The Cult of ‘Killing It'
“I will create desolation - and call it peace!” - Megatron, Transformers IDW Collection, Megatron Origin, Issue #3
Last week, a friend of a friend in San Francisco had their startup burgled. The burglary happened while no one was in the office though it was captured on their in-office surveillance video. In the ensuing discussion, someone chimed in, “You know if you shared office space with us at [XX] that never would have happened. Because I’m in the office every single night. Even on Christmas.”
And I thought that was the saddest thing I’ve heard in a long time.
There’s an ethos in the tech community that wisdom is gained through suffering, and that if you can suffer more than everyone else, you’ll be the wisest.
Funnily enough, it wasn’t long ago that I had the same mentality. I thought that if I worked harder than everyone else that it would pay off in some ethereal way. That somehow my product would be better than my competitors. That we’d sign more customers. Or that investors would recognize the hustle. The crush. The grind. The indomitable will to succeed no matter the price.
For me personally, the red flags were when I started identifying with the villains in Transformers comics. In the Blurr origin comicbook, Starscream (a bad guy, in case you couldn’t tell by the name) says, “Power. It’s power you care about… You have a single-minded devotion to achieve. You have little time for those around you… others would have you believe these to be abhorrent qualities. Not us.”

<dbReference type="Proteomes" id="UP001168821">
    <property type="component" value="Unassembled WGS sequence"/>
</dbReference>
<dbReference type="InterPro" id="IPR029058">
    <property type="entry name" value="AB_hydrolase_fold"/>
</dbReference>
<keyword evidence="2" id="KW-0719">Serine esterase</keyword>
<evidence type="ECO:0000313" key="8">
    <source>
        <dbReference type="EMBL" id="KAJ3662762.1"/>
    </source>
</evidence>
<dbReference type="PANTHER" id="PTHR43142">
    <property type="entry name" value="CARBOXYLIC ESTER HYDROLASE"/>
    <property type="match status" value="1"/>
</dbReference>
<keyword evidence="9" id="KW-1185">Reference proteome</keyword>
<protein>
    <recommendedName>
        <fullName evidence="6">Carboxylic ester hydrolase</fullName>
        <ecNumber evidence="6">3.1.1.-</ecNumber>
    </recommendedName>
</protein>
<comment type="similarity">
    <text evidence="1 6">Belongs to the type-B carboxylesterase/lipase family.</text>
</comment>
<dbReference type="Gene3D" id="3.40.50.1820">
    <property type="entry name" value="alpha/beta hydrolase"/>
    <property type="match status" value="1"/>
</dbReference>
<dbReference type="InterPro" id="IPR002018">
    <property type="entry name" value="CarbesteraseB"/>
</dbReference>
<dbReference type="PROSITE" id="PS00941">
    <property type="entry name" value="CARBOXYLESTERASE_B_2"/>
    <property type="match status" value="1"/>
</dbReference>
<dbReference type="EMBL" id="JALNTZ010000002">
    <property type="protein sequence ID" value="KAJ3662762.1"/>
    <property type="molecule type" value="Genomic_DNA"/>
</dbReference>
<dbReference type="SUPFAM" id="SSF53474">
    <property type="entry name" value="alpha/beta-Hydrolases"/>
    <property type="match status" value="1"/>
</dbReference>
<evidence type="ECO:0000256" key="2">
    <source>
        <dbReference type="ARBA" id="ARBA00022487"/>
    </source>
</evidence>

And I think that’s what irks me about this mentality of sacrifice.
There is nothing noble about being willing to sacrifice everything for success. Your time, your energy, your youth; your spouse, your friends, your employees, your employees’ spouses, ad nauseum.
Consider this: the nature of being a startup means that most of your competitors are much larger than you. Sometimes, 10-, 100-, or 1000x larger. And, sure, you will be smarter and more nimble. But even if you work twice (or three-times? or four-times?) as hard as your competition, it’s unlikely that will be the silver bullet to your success.
Instead, I think it’s much more likely that you’ll become disconnected from your support network, burnt out from exhaustion and frustration, unable to inspire your best employees, and ultimately fail. Kinda like I did. :)
Even now, when I look for company’s to invest in, I want to know that they’re creating a sustainable culture across founders and employees. Everyone understands working hard – from product pushes, deadlines, customer demands, etc., but if you’re working nights, weekends, and holidays without any end in sight. That’s not going to work out for anybody.
Remember, the road is long and you’re going to be on that grind for a long time; like Ice Cube said, “Life ain’t a track meet, it’s a marathon.”
The discussion on HackerNews is here.